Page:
COLLINS: No. I think what we just have done is the administration now has to take ownership for what they did. And sometimes that ownership means that we're going to be set aside and not be able to - possibly do - in a position to help, whereas we could've been if the - I believe - the foreign-policy had been actually stated more clearly and accurately.
CHAKRABARTI: Now, you're not the only one who has been criticizing the Obama administration for not maintaining a troop presence in Iraq after the 2011 withdrawal. But in the conversation with Ambassador Jeffrey that listeners just heard, he said that the president wanted to maintain a presence, but that the United States couldn't reach an agreement with the Iraqis who would only agree to a U.S. military presence if American troops didn't have immunity from prosecution in Iraqi courts.
And he didn't want U.S. troops to have to be serving in Iraq and possibly without immunity. So - and the status of forces agreement by the way - that process was begun and signed under President Bush. So I guess I'm just trying to understand from you - you're saying that this is President Obama's choice. But at the time he made the decision - you don't think he made the right decision?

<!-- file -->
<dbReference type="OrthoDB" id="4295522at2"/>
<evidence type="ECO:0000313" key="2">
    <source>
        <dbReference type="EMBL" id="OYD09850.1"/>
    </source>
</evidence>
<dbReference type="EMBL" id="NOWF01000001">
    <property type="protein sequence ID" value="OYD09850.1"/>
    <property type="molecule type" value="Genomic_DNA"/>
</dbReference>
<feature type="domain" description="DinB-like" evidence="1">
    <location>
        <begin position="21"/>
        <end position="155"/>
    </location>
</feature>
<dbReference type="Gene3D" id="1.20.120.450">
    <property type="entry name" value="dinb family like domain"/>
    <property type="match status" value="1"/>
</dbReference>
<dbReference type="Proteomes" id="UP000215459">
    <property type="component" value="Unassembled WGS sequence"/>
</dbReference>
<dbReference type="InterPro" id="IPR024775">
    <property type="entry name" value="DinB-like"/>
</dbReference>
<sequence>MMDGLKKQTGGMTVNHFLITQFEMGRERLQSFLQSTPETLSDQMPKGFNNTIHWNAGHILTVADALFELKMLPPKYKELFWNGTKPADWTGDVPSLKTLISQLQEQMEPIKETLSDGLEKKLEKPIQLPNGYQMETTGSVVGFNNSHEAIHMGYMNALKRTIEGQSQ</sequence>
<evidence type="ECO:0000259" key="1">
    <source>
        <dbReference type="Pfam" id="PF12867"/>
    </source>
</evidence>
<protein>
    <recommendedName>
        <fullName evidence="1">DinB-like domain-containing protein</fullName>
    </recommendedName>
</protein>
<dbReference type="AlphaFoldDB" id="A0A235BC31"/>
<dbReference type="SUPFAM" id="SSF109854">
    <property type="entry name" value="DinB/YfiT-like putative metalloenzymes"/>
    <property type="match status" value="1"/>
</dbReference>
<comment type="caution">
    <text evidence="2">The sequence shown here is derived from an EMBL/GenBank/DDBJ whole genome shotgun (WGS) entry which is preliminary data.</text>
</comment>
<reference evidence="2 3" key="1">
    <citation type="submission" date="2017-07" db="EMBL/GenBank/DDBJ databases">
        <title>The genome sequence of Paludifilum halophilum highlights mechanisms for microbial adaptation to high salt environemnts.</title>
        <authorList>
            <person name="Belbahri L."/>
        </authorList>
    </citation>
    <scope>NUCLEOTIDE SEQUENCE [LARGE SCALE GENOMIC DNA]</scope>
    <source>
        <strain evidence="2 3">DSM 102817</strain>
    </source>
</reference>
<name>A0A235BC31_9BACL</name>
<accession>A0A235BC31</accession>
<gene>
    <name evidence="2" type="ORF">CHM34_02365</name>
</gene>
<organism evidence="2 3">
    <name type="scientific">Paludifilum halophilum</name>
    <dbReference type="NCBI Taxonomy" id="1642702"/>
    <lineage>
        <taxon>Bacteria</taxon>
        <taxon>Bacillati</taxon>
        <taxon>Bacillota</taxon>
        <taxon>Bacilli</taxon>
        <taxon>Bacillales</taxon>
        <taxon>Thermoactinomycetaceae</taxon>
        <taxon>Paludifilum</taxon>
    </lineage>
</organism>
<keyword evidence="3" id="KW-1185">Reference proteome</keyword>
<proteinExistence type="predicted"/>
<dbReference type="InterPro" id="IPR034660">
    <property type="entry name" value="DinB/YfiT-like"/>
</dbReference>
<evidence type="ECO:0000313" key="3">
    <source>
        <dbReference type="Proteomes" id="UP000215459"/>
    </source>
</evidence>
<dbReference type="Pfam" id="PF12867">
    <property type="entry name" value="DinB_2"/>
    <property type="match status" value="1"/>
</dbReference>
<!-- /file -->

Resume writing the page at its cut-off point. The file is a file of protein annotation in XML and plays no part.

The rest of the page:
COLLINS: Well, I think what we have is - there was a lot of negotiations going on on the status of forces agreement. If you remember the climate around that time, the Iraqis did not want to negotiate on the status of forces agreement. However, there was also some concern, most of it from outsiders both in the Bush administration and then finally with the Obama administration carrying out, that maybe there was not enough done to ensure that we could have been in a position to help or leave troops there under a SOFA agreement, which actually would have protected them.